Three countries, three different busses (one missed bus), a high-speed cab ride, and a lot of confusion. One day. In order to complete my route from Bacalar, Mexico to Flores, Guatemala, I had to pass through Belize prior to entering Guatemala. I had considered stopping by one of Belize’s tropical islands to experience its laid-back lifestyle and unique island culture, but was eager to get to Guatemala. I did my due diligence before the trip to ensure that I wouldn’t be fleeced by any border officials with extra, duplicative fees. Specifically, I had heard that Mexico has a tendency to double charge you at the border for the Mexican Tourism Tax, which is included in the price of most, if not all, plane tickets arriving in Mexico. Thus, I arrived at the Mexico-Belize border with my documentation, including the paperwork I received upon entering Mexico and an e-mail with my itemized flight receipt, which clearly notated the prepaid tax. More importantly, I had my game-face on. I felt like I was walking into a used car dealership, desperate to get a fair deal even though the best negotiators are destined for defeat going up against these professionals. But you can walk away at a car dealership, which you can’t quite do at the border if you’re planning on entering another country…
I walked into the border office with my resources, confident that I wouldn’t be charged again for the fee I had already paid. The border official barely lifted his eyes towards me before telling me that my digital e-mail was insufficient, and that he would need a paper copy. I tried, in vain, to show him the convincing evidence that I possessed, and couldn’t fathom how quickly my case was closed. The border official wouldn’t let me out of Mexico without paying this tax again, and as stubborn as I am prone to be when I feel like I’ve been swindled, I quickly realized I had no choice and had to cough up the fee again. Shortly afterwards, another woman on my bus found me and informed me that she had heard about the double tax, and came with a printed copy of her itemized flight receipt. Her evidence had been accepted and she avoided paying the double tax, though she confessed that even she wasn’t confident that she would be pardoned. At the end of the day, the border official has all the leverage and is the one holding the departure stamp. Tough business. Another woman told me, “this is the way it’s been for years.” That argument has always offered little consolation to me. When the system is broken, I think steps should be taken to fix it. Of course, this is a battle that I am ill-prepared to fight, and certainly a minor payment in the grand scheme of things. Nonetheless, the principle of the sequence of events rubbed me the wrong way.
At the time, I had no idea that this would be the least of my worries that day. After a several-hour bus ride from the Mexico-Belize border to Belize City, the bus driver and his unreliable assistant told us we had 30-45 minutes before transferring busses and continuing on our journey to Flores, Guatemala. “Go ahead and grab lunch, pick up Belizean dollars, whatever, just make sure you’re back here and ready to leave at 1:30 pm”. “Excuse me, sir, you said 1:30 pm, right.” He affirmed my confirmation, and that was that. So I thought. After heading to an ATM to pick up Belizean dollars to pay the Belize tourism tax, and grabbing a quick bite to eat, I returned to the designated departure area around 1:25 pm…to find that my bus was gone. I frantically asked around to confirm that my bus had actually left. I was pointed every which direction, trying to find someone that could track down this bus. Finally, a Good Samaritan had the phone number of the transportation company and called to see if they could come back for me. The woman he spoke with said she would contact the bus driver and call this number back in a few minutes. The phone rang and we were informed that the bus wouldn’t return, but we might be able to catch the bus at a bridge 10 minutes away if we hurried. The Good Samaritan ushered me out of his shop and flagged down a cab driver. After passing me off to the cab driver (Good Samaritan #2), I thanked the man, and the cab driver and I jogged to his car. He weaved in and out of traffic, trying to get me to the bridge as soon as possible. Despite the chaos of the moment, we still managed to have a brief conversation about the U.S. presidential election (can’t seem to avoid it, anytime, anywhere). As we approached the rotary that led to the bridge, the driver pessimistically told me that he didn’t see any bus…and then…I spotted it! Previously concealed, the bus had pulled over on the side of the highway, waiting for the lost gringo. The cab driver honked his horn, marking our triumphant, and not-so-fashionably late, arrival, and dropped me off. I expressed my gratitude for his timeliness, and bid him farewell. As I boarded the bus, the driver tapped his watch and shook his head, and I was too tired to defend my case this time. I was just thankful to be back on the bus, where I could sit back, breathe easy, and enjoy the four-hour drive to Flores, Guatemala.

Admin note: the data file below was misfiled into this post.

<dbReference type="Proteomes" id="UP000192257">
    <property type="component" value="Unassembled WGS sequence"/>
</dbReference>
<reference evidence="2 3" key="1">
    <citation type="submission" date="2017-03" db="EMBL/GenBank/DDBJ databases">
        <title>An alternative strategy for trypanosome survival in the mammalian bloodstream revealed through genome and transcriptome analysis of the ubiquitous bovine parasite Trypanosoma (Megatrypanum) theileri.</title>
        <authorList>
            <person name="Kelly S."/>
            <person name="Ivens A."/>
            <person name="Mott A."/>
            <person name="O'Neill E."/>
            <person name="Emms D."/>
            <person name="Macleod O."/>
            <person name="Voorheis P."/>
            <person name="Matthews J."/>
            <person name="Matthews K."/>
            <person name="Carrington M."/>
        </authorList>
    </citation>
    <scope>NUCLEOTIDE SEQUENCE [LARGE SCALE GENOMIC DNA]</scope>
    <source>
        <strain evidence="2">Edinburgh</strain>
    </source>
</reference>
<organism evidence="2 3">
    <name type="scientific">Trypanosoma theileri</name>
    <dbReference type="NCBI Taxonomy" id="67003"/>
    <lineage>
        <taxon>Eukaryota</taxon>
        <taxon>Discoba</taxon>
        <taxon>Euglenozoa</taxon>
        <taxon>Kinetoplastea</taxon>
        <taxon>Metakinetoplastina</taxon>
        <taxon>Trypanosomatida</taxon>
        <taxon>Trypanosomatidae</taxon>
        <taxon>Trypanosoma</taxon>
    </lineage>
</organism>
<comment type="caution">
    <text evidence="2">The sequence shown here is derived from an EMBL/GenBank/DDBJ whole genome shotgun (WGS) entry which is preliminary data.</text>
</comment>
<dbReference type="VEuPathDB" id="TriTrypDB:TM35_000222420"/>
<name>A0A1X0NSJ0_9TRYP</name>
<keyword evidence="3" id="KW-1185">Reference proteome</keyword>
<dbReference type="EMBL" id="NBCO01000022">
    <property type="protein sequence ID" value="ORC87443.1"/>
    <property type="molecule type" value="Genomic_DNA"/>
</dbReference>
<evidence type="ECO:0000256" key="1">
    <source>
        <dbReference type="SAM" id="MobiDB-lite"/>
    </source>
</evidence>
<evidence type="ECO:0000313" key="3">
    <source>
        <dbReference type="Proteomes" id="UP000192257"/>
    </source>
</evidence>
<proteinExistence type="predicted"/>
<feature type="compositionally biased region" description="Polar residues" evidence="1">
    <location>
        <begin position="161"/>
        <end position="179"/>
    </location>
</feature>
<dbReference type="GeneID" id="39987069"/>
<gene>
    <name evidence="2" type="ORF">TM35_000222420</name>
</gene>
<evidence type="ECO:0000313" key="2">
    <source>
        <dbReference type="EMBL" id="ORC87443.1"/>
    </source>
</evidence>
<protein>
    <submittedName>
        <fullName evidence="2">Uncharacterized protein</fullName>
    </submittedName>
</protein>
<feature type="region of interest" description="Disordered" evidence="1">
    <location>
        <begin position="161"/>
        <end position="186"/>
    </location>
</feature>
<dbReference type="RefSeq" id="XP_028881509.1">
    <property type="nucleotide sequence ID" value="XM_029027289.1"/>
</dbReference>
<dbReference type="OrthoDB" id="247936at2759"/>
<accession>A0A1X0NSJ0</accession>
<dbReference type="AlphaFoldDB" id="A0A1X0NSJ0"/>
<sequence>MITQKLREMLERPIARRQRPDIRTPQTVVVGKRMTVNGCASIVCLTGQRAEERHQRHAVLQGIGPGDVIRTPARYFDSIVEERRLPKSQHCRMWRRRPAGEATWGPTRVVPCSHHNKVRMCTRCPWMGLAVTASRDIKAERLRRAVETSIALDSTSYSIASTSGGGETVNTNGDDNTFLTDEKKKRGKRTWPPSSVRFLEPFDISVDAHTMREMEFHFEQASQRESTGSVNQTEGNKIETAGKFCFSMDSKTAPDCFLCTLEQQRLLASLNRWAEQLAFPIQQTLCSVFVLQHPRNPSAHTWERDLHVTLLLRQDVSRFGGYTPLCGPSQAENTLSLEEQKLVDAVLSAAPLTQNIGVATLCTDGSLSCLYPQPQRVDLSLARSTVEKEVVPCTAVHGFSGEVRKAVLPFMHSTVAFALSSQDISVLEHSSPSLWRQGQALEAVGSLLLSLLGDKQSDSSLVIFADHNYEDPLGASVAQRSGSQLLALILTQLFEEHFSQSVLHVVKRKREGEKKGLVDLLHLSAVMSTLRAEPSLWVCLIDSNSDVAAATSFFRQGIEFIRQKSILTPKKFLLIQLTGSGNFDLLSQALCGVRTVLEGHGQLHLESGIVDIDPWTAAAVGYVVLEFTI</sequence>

We changed busses one more time at the Belize-Guatemala border, though this transition was much smoother. I knew I was in Guatemala when I saw my fellow passengers tossing their luggage on top of the van that would serve as our transportation on the final leg of the trip.
My big travel day didn’t exactly go as planned, but it’s safe to say that it worked out pretty well, given the circumstances. And I couldn’t have made it to my destination without the help of the Good Samaritans along the way. The kindness of the Good Samaritans served as an important reminder for me to pay it forward and do my part in helping others in need of assistance. If we all join together in adopting this mindset, our world will be better for it.
Miss you all,